Tommy Greene

20 years ago today: Phillies right-hander Tommy Greene throws no-hitter


May 23, 1991

Making just his second start of the season, the Phillies’ Tommy Greene, a former first-round pick of the Braves with six major league victories to his credit, pitched a no-hitter against the Expos, striking out 10 and walking seven in the process.

Facing the Expos again five days later, he hurled a second straight shutout, allowing three hits, walking none and striking out nine in what could be argued was an even better performance.  He threw 130 pitches in the no-hitter, as opposed to 110 in the second shutout.

In all, Greene allowed one run over 31 innings during the month of May.  He went on to finish the season 13-7 with a 3.38 ERA in 207 2/3 innings, a total he reached despite pitching out of the bullpen for six weeks.

Unfortunately, it was one of only two healthy seasons Greene would have as a major leaguer.  After throwing 120 pitches eight times in 1991, including 136 and 133 in September outings, he went 3-3 with a 5.32 ERA in a 1992 season in which he was limited by shoulder problems.

Healthy again in 1993, he went 16-4 with a 3.42 ERA to finish sixth in the NL Cy Young balloting.  However, he was a major bust in the postseason, giving up 17 runs over 11 2/3 innings in his three starts. In his lone World Series outing, he allowed seven runs in 2 1/3 innings in Game 4.  The Phillies overcame his struggles and took a 12-7 lead in the fifth inning, only to eventually lose to the Blue Jays 15-14.

Suffering from more shoulder problems, Greene won just two major league games after 2003.  He retired at age 30 after a 1997 season spent primarily with Houston’s Triple-A affiliate.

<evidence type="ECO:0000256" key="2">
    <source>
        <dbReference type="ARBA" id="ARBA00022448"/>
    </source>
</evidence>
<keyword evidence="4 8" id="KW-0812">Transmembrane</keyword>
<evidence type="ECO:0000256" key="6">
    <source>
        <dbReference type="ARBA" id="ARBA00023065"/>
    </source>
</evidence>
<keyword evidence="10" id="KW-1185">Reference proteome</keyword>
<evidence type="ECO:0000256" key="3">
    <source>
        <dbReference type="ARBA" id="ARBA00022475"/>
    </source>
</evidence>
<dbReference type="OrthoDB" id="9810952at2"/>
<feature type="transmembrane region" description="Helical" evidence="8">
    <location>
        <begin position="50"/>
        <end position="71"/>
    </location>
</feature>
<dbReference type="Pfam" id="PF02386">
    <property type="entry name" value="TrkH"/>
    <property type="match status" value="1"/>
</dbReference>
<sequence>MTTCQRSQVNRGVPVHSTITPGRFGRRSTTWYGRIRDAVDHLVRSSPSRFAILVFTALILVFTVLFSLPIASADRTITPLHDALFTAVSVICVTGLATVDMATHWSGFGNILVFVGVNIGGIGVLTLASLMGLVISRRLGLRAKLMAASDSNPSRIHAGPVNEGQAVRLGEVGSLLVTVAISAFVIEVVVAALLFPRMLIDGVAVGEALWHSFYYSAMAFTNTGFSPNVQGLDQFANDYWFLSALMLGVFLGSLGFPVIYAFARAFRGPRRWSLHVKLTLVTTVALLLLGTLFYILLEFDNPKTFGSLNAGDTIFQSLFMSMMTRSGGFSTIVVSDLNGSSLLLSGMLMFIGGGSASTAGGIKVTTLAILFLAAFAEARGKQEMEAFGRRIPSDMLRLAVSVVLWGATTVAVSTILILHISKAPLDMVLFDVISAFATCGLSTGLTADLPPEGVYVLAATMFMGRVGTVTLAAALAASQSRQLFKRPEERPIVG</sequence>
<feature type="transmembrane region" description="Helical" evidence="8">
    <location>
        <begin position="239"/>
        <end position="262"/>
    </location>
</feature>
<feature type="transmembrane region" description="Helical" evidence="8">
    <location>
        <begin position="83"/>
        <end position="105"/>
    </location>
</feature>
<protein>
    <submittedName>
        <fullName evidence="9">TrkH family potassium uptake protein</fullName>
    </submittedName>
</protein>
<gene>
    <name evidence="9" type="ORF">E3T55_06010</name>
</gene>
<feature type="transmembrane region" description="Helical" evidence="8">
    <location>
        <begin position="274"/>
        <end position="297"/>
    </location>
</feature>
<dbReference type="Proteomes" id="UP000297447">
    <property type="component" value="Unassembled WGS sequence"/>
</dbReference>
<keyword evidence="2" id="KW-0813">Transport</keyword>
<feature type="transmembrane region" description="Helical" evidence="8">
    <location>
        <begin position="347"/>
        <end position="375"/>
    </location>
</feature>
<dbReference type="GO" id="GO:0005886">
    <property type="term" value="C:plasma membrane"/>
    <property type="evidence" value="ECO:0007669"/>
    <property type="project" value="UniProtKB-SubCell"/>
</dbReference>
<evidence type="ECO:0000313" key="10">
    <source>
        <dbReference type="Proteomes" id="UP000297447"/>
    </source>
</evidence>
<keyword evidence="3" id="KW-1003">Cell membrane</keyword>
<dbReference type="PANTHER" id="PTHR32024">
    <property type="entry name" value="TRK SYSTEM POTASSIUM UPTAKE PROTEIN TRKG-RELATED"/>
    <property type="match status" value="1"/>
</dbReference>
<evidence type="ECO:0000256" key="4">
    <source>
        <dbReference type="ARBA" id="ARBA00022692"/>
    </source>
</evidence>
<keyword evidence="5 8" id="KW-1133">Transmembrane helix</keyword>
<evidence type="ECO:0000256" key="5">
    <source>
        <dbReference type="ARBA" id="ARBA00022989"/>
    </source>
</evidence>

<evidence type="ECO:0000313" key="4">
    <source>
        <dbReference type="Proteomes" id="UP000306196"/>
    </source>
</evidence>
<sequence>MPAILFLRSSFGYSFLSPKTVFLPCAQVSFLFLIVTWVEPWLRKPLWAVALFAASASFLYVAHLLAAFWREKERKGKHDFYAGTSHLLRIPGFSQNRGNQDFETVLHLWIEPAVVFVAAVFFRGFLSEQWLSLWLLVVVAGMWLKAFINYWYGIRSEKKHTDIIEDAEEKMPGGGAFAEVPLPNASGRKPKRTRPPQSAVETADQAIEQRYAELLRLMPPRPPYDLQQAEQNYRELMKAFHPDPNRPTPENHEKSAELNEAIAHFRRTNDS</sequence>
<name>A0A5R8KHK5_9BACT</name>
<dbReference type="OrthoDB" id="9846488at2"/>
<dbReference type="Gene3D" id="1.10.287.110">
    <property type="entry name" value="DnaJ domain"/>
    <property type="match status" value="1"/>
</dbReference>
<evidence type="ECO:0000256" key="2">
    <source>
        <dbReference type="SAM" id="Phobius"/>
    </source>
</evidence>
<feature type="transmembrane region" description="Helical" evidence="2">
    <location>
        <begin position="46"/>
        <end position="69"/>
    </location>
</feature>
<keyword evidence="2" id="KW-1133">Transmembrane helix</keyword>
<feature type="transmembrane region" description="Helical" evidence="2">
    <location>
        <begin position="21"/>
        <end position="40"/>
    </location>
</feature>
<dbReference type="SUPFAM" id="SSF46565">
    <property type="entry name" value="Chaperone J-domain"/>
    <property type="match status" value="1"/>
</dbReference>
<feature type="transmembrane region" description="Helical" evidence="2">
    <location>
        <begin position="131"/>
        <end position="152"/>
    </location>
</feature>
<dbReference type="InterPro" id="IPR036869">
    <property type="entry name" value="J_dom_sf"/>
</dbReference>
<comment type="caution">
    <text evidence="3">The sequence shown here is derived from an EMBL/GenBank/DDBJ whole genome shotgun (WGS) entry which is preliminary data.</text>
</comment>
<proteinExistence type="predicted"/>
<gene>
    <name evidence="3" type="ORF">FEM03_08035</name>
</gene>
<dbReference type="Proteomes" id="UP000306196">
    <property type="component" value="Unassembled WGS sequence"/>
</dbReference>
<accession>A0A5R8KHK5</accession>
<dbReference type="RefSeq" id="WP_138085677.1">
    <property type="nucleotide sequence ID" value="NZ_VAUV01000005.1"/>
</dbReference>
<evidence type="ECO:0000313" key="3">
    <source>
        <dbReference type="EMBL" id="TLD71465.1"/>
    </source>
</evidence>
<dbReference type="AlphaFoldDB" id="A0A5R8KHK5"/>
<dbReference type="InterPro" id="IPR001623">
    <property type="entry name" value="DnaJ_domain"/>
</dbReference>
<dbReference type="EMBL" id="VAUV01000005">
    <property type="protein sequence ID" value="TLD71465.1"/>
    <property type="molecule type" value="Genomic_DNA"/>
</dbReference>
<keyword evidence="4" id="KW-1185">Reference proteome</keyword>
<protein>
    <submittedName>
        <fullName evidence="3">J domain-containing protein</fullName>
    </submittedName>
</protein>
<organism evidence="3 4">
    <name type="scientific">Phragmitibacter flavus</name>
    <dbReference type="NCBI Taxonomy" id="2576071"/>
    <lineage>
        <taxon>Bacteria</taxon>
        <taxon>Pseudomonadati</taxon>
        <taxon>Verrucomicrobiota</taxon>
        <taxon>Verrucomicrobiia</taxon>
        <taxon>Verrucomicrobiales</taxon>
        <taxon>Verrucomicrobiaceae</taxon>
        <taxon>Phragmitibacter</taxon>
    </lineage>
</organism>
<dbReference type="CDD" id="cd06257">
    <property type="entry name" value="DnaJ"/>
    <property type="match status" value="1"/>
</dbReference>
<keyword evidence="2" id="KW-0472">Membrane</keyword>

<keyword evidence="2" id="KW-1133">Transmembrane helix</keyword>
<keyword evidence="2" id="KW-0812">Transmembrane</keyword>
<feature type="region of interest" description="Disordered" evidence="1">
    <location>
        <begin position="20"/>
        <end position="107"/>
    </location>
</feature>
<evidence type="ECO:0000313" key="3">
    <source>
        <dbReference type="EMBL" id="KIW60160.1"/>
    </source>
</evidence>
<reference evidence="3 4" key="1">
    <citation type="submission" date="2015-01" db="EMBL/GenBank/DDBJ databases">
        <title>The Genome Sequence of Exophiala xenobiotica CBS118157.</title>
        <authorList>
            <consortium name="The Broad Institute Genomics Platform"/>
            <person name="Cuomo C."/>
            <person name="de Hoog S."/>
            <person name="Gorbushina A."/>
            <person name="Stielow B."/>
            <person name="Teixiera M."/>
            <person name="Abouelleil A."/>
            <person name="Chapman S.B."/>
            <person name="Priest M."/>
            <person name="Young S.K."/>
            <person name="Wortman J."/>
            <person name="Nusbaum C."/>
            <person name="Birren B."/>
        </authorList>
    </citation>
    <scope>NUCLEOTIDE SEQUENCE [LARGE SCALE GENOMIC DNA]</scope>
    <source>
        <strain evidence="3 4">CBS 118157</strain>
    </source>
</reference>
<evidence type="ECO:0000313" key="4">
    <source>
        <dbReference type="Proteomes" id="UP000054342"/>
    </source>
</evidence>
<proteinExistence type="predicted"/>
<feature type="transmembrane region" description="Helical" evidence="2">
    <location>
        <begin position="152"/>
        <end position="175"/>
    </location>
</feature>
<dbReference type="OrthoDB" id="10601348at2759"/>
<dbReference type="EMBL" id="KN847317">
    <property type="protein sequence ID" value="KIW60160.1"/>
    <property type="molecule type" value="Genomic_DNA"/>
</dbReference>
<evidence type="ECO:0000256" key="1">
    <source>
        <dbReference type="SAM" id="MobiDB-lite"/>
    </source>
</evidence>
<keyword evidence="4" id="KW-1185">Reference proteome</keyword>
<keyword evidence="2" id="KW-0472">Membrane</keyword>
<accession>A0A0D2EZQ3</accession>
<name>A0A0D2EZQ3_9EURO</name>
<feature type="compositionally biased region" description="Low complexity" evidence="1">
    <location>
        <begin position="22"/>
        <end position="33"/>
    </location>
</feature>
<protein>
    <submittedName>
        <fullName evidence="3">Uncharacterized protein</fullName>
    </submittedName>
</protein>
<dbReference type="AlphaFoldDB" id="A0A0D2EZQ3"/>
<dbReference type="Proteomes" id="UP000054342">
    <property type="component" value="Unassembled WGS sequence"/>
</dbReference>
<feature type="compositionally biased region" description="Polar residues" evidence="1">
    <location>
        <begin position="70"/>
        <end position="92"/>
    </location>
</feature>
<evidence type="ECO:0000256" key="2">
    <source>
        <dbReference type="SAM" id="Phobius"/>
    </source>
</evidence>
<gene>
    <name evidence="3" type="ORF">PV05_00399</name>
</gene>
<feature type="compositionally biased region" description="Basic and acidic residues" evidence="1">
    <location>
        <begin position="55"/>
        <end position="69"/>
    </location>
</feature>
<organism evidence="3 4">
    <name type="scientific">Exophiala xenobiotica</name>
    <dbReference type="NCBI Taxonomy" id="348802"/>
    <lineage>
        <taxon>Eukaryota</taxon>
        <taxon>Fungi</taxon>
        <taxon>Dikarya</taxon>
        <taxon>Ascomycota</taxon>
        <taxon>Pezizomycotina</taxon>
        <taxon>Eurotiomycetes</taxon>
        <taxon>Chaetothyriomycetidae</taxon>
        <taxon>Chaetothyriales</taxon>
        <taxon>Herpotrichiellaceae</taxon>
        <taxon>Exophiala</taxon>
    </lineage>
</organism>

Photo of the Day: Colby Rasmus just wants to love on everybody

Colby Rasmus

Colby Rasmus hit a big home run last night to set off the scoring and to set the tone for the Astros.

After the game he spoke to Jeff Passan of Yahoo and voiced some nice perspective and maturity as well, acknowledging that his time and St. Louis and Toronto left him with a reputation that he’d rather not have follow him around forever, saying “I don’t want them to say Colby Rasmus was a piece of crap because he had all of this time and just wanted to be a douche. I just try to love on everybody.”

Fair. By the way, this is what Rasmus looked like either just before or just after telling reporters that he “just tries to love on everybody.”


Ready for some lovin’?

There’s no one to blame in Yankees’ loss

Joe Girardi

You’re going to boo All-Star Brett Gardner for striking out against a Cy Young contender?

You’re going to bash Alex Rodriguez for going hitless in another postseason game, three years after his last one?

Maybe you’d prefer to put it all on Masahiro Tanaka for giving up two solo homers to a lineup full of 20-homer guys?

The truth is that the Yankees were supposed to lose tonight. They were facing an outstanding left-hander with their forever-lefty-heavy lineup, and they simply didn’t have anyone pitching like an ace to set themselves up nicely for a one-game, winner-take-all showdown. The 3-0 result… well, that’s how this was supposed to go down.

It didn’t necessarily mean it would; what fun would it be if the better team always won? And the Astros might not even be a better team than the Yankees. However, the Astros with Dallas Keuchel on the mound were certainly a better team than the Yankees with whoever they picked to throw.

I just don’t see where it’s worth putting any blame tonight. Joe Girardi? He could have started John Ryan Murphy over Brian McCann against the tough lefty, but he wasn’t willing to risk Tanaka losing his comfort zone by using a backup catcher.

The front office could have added more talent, perhaps outbidding the Blue Jays for David Price or the Royals for Johnny Cueto, and set themselves up better for the postseason. However, that would have cost them Luis Severino and/or Greg Bird, both of whom went on to play key roles as the Yankees secured the wild card. Would it really have been worth it? I don’t think so.

Tanaka gave the Yankees what they should have expected. Had Keuchel’s stuff been a little off on short rest, Tanaka’s performance would have kept the Yankees in the game.

Keuchel, though, was on his game from the first pitch. The Astros bullpen might have been a bit more vulnerable, and late at-bats from Gardner, Carlos Beltran, Rodriguez and McCann definitely left something to be desired. Still, on the whole, the lack of offense was quite a team effort.

The Yankees got beat by a better team tonight.  I’m not sure the Astros would have been better in Games 2-7 in a longer series, but they had everything in their favor in this one.